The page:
An endangered architectural species

In recent years when fall rolls around, I find myself staring out the window of my office, growing homesick for the old days and the Korean countryside. I've identified the cause of this homesickness: it's the unbelievably ugly apartment complexes and the concrete slab buildings that are staring back at me.

When I first moved to Donam-dong (돈암동) about four decades ago, I thought the neighborhood had a lot of character compared to most of the more modernized sections of the city. Viewed from above, the area looked like a sea of black-tiled roofs except for the most commercialized parts that lay along the main road, where the signs of creeping concretitis were already beginning to show.

A traditional Korean house

This traditional hanok, located in Changpyeong, South Jeolla Province, is used as an inn for visiting tourists.

In those days it was quite common to be asked the question "Do you live in a hanok (한옥) or a yangok (양옥)?" The word hanok is a 20th-century invention, brought into being by the need to distinguish traditional Korean-style housing from the newly introduced quasi-Western-style dwellings, called yangok. I say "quasi" because a yangok is not exactly like the houses you see in any Western country but combines certain features of the traditional Korean home, such as the ondol (온돌) floors, with features of modern Western houses.

Nowadays, people are much more likely to ask you if you live in a separate house or an apartment, because today there is very little likelihood that a city dweller actually resides in a hanok any more. Almost all hanoks have been razed and replaced with yangoks, "villa" apartments, or multistory commercial structures. Even most of those few that remain have been modified in ways that spoil their original architectural appeal. To increase floor space, for example, walls have in many cases been moved out to the very edges of the eaves, ruining both the building's proportions and the functionality of the eaves. To make this humiliation complete, the external walls are often surfaced with what can only be described as bathroom tiles.

The hanok is an endangered species. Although there are a few exceptions here and there — that is, hanoks that are still lived in and maintained — for the most part, just as you have to go to a zoo to see many endangered animal species, today you have to go to a "folk village" or certain country homes officially designated as treasures in order to get to appreciate a hanok in all its former glory.

The special characteristics of traditional Korean dwellings

A hanok has a special atmosphere that is very different from the sort of houses we're used to living in in the West, at least in English-speaking countries. Such Western houses are oriented toward the outside world. They sit facing the street, surrounded by open yards into which the neighbors and passers-by can easily see. A hanok, on the other hand, is oriented toward the inside. It "hugs" an inner courtyard, and the compound is separated from the outside world by a wall with a gate in it. The gate has to have a little roof over it; otherwise, the proper feeling of stepping from the public world into the world of the family is lacking. In a country where privacy is a commodity that's pretty hard to come by, the configuration of the hanok provides the family that lives in it with a little enclave of coziness and seeming inviolability.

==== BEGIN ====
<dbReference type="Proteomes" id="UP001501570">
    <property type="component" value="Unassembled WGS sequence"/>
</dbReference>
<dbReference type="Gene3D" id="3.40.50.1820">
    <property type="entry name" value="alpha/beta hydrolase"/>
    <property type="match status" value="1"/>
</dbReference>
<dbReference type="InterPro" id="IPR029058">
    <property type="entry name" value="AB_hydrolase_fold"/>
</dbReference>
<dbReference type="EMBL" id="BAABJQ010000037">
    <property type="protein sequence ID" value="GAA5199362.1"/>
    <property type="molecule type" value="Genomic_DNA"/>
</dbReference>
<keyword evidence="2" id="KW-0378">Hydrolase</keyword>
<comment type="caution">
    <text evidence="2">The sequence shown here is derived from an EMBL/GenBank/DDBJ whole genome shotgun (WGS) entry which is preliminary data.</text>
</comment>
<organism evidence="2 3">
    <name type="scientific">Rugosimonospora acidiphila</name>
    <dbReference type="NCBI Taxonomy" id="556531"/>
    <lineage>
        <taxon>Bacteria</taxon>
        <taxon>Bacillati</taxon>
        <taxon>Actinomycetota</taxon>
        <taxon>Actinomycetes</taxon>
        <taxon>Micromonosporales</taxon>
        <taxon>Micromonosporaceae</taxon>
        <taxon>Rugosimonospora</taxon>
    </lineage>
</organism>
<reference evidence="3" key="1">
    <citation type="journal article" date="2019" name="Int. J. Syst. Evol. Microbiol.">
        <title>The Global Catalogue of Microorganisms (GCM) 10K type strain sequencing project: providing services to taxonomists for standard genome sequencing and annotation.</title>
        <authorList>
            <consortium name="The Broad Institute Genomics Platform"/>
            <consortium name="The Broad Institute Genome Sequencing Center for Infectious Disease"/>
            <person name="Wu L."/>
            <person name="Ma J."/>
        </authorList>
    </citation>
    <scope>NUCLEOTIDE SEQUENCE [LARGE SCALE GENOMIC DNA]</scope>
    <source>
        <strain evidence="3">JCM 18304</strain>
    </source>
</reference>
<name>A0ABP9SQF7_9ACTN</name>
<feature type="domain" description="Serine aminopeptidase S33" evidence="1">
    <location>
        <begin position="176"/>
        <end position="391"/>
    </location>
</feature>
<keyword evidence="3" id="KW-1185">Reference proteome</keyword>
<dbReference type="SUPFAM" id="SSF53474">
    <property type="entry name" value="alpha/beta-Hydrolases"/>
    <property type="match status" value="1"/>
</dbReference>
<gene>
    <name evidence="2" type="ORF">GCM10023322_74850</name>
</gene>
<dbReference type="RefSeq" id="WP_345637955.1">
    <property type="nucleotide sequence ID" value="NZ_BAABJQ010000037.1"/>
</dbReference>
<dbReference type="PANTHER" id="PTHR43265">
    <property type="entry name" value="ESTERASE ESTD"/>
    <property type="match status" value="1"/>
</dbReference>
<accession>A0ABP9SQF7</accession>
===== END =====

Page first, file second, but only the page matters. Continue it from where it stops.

Korean house gate

A typical gate to a hanok

In a traditional house, the courtyard was a multifunctional space. It served as a playground for the kids, a workplace for doing the laundry or preparing foods, and a place where the family could gather on woven mats spread out beneath the sky in the cool of a summer's evening. To one side of the courtyard, usually near the wall, there would be a raised platform on which stood a crowd of rotund earthenware jars containing red pepper sauce, bean paste, and other condiments essential to Korean cuisine. In some other carefully chosen spot, there would be another big jar or two buried in the ground to store kimchi for the winter.

Korean courtyard

The courtyard of a small traditional Korean house

Landscaping was rarely done with a purpose, although there might be a carefully tended tree in one corner, an unusual rock placed just right to look as if nature had put it there, or a favorite flowering plant that got some special attention. Other than that, nature was allowed to take its course. For their garden the family would be content with the little grasses and wild flowers that grew of their own accord beside the gate or along the bottom edges of the wall.

A properly built hanok was energy-efficient. The eaves were just the right breadth to shade the house from the hot, high sun of summer but to let in the low sun of winter to warm the walls and doors. The kitchen fires served both for cooking and for heating the floor of the anbang (안방, pronounced 안빵), or main room, of the house.

With a modern kitchen and bath and with hot-water ondol floors heated by boiler or solar enegy, a hanok would make an ideal place to live. So why don't more Koreans build and live in them today? Economics is the main reason: they're extremely expensive to build because of the materials and craftsmanship needed, and land in Korea's cities is so high-priced that to make the land pay for itself it seems there is no way to build but up—and that means concrete and steel high-rises rule the day.

Let's hope that someday soon more Koreans will have the leeway to live in and enjoy their traditional-style dwellings again.

An earlier version of this article first appeared in the Korea Herald on 25 October 1999.